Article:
The pollution analysis accounted for trucks and their emissions on the Beltway and other highways and on big roads such as Route 50 and Rockville Pike. But the analysis didn’t reach down to the neighborhood level; planners assumed tractor-trailers weren’t rumbling down minor roads.

Kirby wanted to know what was actually happening. He asked Robert Griffiths, a senior technical official working on data and modeling, to set up a survey to find out.

“It was always things like that, an investigation. Why is it this way? What are the facts? Let’s get the data, and let’s know and be able to provide information to the decision makers so they can make better decisions,” Griffiths said. “He just didn’t accept assertions that were made by one interest group or another. He’d listen to them and think about, how can we answer that question?”

As it turned out, the assumptions were correct; there weren’t many big rigs on local streets.

“But guess what we found out?” Griffiths said. “School buses!”

The survey found lots of them, pouring forth very high levels of particulate matter. That insight led to a push to replace dirty buses with cleaner-burning ones, which ended up cutting emissions and having health benefits, said Griffiths, who attended Sunday’s service.

In recent months, the two men, colleagues for decades, had been trying to get to the bottom of other questions, including why the number of miles traveled on Washington area roads has basically been flat since about 2007, Griffiths said. Was it because of a sinking economy, or because millennials and other young residents get around differently than people used to?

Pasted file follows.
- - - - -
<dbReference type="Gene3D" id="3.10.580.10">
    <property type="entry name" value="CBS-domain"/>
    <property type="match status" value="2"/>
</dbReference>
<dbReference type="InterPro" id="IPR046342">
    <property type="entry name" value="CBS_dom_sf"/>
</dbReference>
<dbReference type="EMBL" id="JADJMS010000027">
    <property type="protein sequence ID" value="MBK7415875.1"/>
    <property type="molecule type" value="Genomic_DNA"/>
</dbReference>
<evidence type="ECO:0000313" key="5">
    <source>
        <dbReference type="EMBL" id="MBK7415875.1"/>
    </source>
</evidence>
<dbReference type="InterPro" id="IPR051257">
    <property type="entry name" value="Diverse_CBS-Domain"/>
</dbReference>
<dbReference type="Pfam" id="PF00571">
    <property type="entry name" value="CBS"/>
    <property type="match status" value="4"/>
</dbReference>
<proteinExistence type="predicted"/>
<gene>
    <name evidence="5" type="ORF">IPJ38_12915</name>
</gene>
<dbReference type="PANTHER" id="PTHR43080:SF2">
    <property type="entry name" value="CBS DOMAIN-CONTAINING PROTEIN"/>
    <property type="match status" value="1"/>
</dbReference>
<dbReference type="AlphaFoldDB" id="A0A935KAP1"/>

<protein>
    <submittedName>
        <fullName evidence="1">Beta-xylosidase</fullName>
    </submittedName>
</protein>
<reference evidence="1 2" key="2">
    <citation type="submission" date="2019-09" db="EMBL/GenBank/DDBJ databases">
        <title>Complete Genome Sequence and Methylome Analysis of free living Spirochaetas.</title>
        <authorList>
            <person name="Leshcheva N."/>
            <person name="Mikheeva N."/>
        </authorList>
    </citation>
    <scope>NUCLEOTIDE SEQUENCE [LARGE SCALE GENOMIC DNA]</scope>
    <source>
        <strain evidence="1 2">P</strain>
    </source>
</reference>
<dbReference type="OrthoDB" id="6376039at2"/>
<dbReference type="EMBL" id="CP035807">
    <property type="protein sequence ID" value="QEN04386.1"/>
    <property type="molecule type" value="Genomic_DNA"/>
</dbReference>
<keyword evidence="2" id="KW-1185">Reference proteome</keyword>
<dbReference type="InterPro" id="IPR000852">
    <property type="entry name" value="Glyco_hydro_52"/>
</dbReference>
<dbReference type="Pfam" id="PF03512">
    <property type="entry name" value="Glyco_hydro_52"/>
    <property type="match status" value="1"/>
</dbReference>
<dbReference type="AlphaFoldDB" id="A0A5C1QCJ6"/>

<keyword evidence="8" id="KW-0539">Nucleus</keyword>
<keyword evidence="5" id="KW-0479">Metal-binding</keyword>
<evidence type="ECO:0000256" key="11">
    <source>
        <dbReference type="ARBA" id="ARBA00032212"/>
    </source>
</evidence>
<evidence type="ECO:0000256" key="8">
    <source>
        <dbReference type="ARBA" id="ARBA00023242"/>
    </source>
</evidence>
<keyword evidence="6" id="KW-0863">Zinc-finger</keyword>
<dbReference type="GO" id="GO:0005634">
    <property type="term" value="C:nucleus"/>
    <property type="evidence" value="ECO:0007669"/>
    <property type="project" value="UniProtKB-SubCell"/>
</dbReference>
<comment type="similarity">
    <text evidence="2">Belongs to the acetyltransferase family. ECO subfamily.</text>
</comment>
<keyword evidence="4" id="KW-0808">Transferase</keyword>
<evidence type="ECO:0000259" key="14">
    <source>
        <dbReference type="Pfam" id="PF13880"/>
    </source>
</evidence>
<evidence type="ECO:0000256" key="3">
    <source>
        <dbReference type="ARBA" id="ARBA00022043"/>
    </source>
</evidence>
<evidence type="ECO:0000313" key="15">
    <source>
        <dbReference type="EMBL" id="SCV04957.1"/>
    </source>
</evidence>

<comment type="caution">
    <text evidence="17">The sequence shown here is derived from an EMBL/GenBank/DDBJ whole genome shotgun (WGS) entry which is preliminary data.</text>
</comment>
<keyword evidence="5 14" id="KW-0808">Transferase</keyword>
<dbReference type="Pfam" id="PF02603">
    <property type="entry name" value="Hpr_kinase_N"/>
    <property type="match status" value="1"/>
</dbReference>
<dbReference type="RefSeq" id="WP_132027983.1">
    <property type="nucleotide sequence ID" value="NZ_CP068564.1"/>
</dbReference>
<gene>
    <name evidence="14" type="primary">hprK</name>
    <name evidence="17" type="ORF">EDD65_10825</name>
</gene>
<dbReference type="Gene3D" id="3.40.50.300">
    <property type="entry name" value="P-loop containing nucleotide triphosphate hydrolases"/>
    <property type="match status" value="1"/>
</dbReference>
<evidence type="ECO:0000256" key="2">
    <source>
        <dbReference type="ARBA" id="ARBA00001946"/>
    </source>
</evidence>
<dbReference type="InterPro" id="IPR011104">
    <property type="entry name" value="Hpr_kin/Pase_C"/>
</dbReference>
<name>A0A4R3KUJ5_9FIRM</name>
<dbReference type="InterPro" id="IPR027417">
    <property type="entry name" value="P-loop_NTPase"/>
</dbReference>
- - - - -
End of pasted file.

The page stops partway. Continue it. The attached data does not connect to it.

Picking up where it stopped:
Nearly a quarter-century ago, as Kirby walked to lunch downtown, a car sped through an intersection and hit him, breaking his pelvis. The accident happened just before an important conference that Kirby was to help organize.

As Kirby recovered in the hospital, he insisted on making conference arrangements, using a yellow pad and clipboard, Griffiths recalled. Kirby was responsible for the speakers who would weigh in on transportation, but he also focused on what seemed to be the tiniest of details, including the planned luncheon.

“He was very specific: ‘We need to have a buffet and not a sit-down lunch,’ ” Griffiths remembered Kirby saying. Kirby’s philosophy about transportation — and lunch — were the same: “People like choice.” Whether it was carpools, subway trains or individual cars, “it wasn’t just one solution for everyone,” Griffiths said.

On the Friday before he was killed, Kirby sat with staff, discussing his numerous edits to a major new document known as the Regional Transportation Priorities Plan.

Before he started work at the Council of Governments, colleagues said, the region’s transportation plans were often impractical wish lists with limited connection to real-world constraints, such as budgets. Kirby helped bring discipline to that process.

The latest effort is an attempt to find consensus on key priorities, factoring in increased transportation dollars being raised in Virginia and Maryland.

“Ron was famous for his pencil,” Bean said, “and his pencil worked the length and breadth of this 89-page plan.”